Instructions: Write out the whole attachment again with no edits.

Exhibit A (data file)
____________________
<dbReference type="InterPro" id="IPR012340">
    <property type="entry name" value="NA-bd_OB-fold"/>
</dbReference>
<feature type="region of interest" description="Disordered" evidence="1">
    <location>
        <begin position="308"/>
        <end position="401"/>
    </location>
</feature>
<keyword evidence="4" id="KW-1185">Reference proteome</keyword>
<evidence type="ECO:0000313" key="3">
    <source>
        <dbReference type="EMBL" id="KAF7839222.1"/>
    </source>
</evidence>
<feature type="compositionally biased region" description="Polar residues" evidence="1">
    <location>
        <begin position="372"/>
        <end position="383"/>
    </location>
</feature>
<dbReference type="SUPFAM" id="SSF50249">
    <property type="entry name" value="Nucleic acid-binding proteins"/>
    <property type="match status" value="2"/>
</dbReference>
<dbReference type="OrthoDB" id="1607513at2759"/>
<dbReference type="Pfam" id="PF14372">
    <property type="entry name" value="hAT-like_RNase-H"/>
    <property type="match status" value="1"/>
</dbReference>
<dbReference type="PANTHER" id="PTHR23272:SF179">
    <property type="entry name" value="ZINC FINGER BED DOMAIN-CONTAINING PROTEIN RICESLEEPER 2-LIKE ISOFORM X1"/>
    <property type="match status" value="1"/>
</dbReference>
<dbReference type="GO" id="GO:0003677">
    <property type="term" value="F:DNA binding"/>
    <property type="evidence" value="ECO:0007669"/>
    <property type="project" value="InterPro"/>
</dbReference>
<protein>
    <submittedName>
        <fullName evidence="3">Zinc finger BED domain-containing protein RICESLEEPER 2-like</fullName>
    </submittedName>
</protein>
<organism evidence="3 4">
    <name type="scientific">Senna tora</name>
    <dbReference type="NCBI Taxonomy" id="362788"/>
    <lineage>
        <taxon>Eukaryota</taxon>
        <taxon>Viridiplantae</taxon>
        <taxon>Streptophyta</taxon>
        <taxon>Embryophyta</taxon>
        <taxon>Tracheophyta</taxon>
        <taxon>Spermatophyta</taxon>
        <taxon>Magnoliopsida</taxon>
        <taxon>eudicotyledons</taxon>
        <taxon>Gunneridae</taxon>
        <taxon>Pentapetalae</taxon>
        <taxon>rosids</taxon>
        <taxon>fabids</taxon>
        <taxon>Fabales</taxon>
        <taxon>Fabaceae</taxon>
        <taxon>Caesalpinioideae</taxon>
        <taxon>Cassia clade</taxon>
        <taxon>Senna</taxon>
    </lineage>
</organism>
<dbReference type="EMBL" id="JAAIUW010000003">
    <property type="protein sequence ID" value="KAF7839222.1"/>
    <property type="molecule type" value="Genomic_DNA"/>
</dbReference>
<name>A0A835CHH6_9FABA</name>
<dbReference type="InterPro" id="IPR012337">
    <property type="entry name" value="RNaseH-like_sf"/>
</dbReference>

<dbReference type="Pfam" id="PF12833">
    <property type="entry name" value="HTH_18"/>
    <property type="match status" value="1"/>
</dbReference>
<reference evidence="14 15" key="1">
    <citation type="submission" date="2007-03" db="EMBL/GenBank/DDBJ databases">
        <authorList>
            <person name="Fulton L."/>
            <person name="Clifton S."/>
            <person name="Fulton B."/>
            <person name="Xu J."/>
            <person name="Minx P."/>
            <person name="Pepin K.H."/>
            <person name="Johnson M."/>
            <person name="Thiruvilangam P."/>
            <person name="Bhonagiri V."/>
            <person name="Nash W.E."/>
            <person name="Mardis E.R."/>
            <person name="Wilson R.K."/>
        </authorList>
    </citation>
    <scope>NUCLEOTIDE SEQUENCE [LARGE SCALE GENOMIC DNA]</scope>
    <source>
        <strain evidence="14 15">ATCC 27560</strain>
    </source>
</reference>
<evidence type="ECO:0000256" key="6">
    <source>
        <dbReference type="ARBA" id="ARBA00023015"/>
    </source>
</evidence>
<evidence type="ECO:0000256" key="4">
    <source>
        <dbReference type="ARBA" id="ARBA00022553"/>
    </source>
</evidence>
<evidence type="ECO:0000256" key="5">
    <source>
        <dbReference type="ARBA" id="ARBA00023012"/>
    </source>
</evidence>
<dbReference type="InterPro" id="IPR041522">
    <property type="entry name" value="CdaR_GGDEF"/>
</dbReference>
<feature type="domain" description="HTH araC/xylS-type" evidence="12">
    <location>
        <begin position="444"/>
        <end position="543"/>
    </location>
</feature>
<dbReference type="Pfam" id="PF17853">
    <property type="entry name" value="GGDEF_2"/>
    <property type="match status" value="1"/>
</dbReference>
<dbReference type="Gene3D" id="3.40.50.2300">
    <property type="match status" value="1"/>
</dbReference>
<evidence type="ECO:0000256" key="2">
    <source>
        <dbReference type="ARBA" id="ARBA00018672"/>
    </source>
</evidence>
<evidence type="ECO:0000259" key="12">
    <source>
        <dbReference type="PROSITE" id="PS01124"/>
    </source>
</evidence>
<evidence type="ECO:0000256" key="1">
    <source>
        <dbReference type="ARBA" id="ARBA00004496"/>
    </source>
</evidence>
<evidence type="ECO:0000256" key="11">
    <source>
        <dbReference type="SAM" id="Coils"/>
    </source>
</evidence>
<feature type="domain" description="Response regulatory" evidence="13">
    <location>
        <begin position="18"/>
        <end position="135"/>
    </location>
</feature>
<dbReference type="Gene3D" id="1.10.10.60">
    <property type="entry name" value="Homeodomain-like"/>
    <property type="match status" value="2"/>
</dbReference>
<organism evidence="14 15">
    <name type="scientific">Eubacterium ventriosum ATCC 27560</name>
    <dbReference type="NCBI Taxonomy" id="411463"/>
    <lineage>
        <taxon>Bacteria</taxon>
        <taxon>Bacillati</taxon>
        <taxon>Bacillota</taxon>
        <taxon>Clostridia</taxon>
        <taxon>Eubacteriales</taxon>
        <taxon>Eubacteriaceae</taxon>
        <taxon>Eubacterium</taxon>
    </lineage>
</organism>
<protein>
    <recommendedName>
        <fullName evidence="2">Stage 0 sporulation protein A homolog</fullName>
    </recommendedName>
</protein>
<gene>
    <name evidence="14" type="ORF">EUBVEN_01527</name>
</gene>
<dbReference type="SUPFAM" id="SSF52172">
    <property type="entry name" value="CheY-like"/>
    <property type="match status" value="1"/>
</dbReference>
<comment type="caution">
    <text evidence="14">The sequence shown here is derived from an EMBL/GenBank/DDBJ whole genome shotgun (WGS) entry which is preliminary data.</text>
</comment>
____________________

<dbReference type="InterPro" id="IPR012340">
    <property type="entry name" value="NA-bd_OB-fold"/>
</dbReference>
<feature type="region of interest" description="Disordered" evidence="1">
    <location>
        <begin position="308"/>
        <end position="401"/>
    </location>
</feature>
<keyword evidence="4" id="KW-1185">Reference proteome</keyword>
<evidence type="ECO:0000313" key="3">
    <source>
        <dbReference type="EMBL" id="KAF7839222.1"/>
    </source>
</evidence>
<feature type="compositionally biased region" description="Polar residues" evidence="1">
    <location>
        <begin position="372"/>
        <end position="383"/>
    </location>
</feature>
<dbReference type="SUPFAM" id="SSF50249">
    <property type="entry name" value="Nucleic acid-binding proteins"/>
    <property type="match status" value="2"/>
</dbReference>
<dbReference type="OrthoDB" id="1607513at2759"/>
<dbReference type="Pfam" id="PF14372">
    <property type="entry name" value="hAT-like_RNase-H"/>
    <property type="match status" value="1"/>
</dbReference>
<dbReference type="PANTHER" id="PTHR23272:SF179">
    <property type="entry name" value="ZINC FINGER BED DOMAIN-CONTAINING PROTEIN RICESLEEPER 2-LIKE ISOFORM X1"/>
    <property type="match status" value="1"/>
</dbReference>
<dbReference type="GO" id="GO:0003677">
    <property type="term" value="F:DNA binding"/>
    <property type="evidence" value="ECO:0007669"/>
    <property type="project" value="InterPro"/>
</dbReference>
<protein>
    <submittedName>
        <fullName evidence="3">Zinc finger BED domain-containing protein RICESLEEPER 2-like</fullName>
    </submittedName>
</protein>
<organism evidence="3 4">
    <name type="scientific">Senna tora</name>
    <dbReference type="NCBI Taxonomy" id="362788"/>
    <lineage>
        <taxon>Eukaryota</taxon>
        <taxon>Viridiplantae</taxon>
        <taxon>Streptophyta</taxon>
        <taxon>Embryophyta</taxon>
        <taxon>Tracheophyta</taxon>
        <taxon>Spermatophyta</taxon>
        <taxon>Magnoliopsida</taxon>
        <taxon>eudicotyledons</taxon>
        <taxon>Gunneridae</taxon>
        <taxon>Pentapetalae</taxon>
        <taxon>rosids</taxon>
        <taxon>fabids</taxon>
        <taxon>Fabales</taxon>
        <taxon>Fabaceae</taxon>
        <taxon>Caesalpinioideae</taxon>
        <taxon>Cassia clade</taxon>
        <taxon>Senna</taxon>
    </lineage>
</organism>
<dbReference type="EMBL" id="JAAIUW010000003">
    <property type="protein sequence ID" value="KAF7839222.1"/>
    <property type="molecule type" value="Genomic_DNA"/>
</dbReference>
<name>A0A835CHH6_9FABA</name>
<dbReference type="InterPro" id="IPR012337">
    <property type="entry name" value="RNaseH-like_sf"/>
</dbReference>

<dbReference type="Pfam" id="PF12833">
    <property type="entry name" value="HTH_18"/>
    <property type="match status" value="1"/>
</dbReference>
<reference evidence="14 15" key="1">
    <citation type="submission" date="2007-03" db="EMBL/GenBank/DDBJ databases">
        <authorList>
            <person name="Fulton L."/>
            <person name="Clifton S."/>
            <person name="Fulton B."/>
            <person name="Xu J."/>
            <person name="Minx P."/>
            <person name="Pepin K.H."/>
            <person name="Johnson M."/>
            <person name="Thiruvilangam P."/>
            <person name="Bhonagiri V."/>
            <person name="Nash W.E."/>
            <person name="Mardis E.R."/>
            <person name="Wilson R.K."/>
        </authorList>
    </citation>
    <scope>NUCLEOTIDE SEQUENCE [LARGE SCALE GENOMIC DNA]</scope>
    <source>
        <strain evidence="14 15">ATCC 27560</strain>
    </source>
</reference>
<evidence type="ECO:0000256" key="6">
    <source>
        <dbReference type="ARBA" id="ARBA00023015"/>
    </source>
</evidence>
<evidence type="ECO:0000256" key="4">
    <source>
        <dbReference type="ARBA" id="ARBA00022553"/>
    </source>
</evidence>
<evidence type="ECO:0000256" key="5">
    <source>
        <dbReference type="ARBA" id="ARBA00023012"/>
    </source>
</evidence>
<dbReference type="InterPro" id="IPR041522">
    <property type="entry name" value="CdaR_GGDEF"/>
</dbReference>
<feature type="domain" description="HTH araC/xylS-type" evidence="12">
    <location>
        <begin position="444"/>
        <end position="543"/>
    </location>
</feature>
<dbReference type="Pfam" id="PF17853">
    <property type="entry name" value="GGDEF_2"/>
    <property type="match status" value="1"/>
</dbReference>
<dbReference type="Gene3D" id="3.40.50.2300">
    <property type="match status" value="1"/>
</dbReference>
<evidence type="ECO:0000256" key="2">
    <source>
        <dbReference type="ARBA" id="ARBA00018672"/>
    </source>
</evidence>
<evidence type="ECO:0000259" key="12">
    <source>
        <dbReference type="PROSITE" id="PS01124"/>
    </source>
</evidence>
<evidence type="ECO:0000256" key="1">
    <source>
        <dbReference type="ARBA" id="ARBA00004496"/>
    </source>
</evidence>
<evidence type="ECO:0000256" key="11">
    <source>
        <dbReference type="SAM" id="Coils"/>
    </source>
</evidence>
<feature type="domain" description="Response regulatory" evidence="13">
    <location>
        <begin position="18"/>
        <end position="135"/>
    </location>
</feature>
<dbReference type="Gene3D" id="1.10.10.60">
    <property type="entry name" value="Homeodomain-like"/>
    <property type="match status" value="2"/>
</dbReference>
<organism evidence="14 15">
    <name type="scientific">Eubacterium ventriosum ATCC 27560</name>
    <dbReference type="NCBI Taxonomy" id="411463"/>
    <lineage>
        <taxon>Bacteria</taxon>
        <taxon>Bacillati</taxon>
        <taxon>Bacillota</taxon>
        <taxon>Clostridia</taxon>
        <taxon>Eubacteriales</taxon>
        <taxon>Eubacteriaceae</taxon>
        <taxon>Eubacterium</taxon>
    </lineage>
</organism>
<protein>
    <recommendedName>
        <fullName evidence="2">Stage 0 sporulation protein A homolog</fullName>
    </recommendedName>
</protein>
<gene>
    <name evidence="14" type="ORF">EUBVEN_01527</name>
</gene>
<dbReference type="SUPFAM" id="SSF52172">
    <property type="entry name" value="CheY-like"/>
    <property type="match status" value="1"/>
</dbReference>
<comment type="caution">
    <text evidence="14">The sequence shown here is derived from an EMBL/GenBank/DDBJ whole genome shotgun (WGS) entry which is preliminary data.</text>
</comment>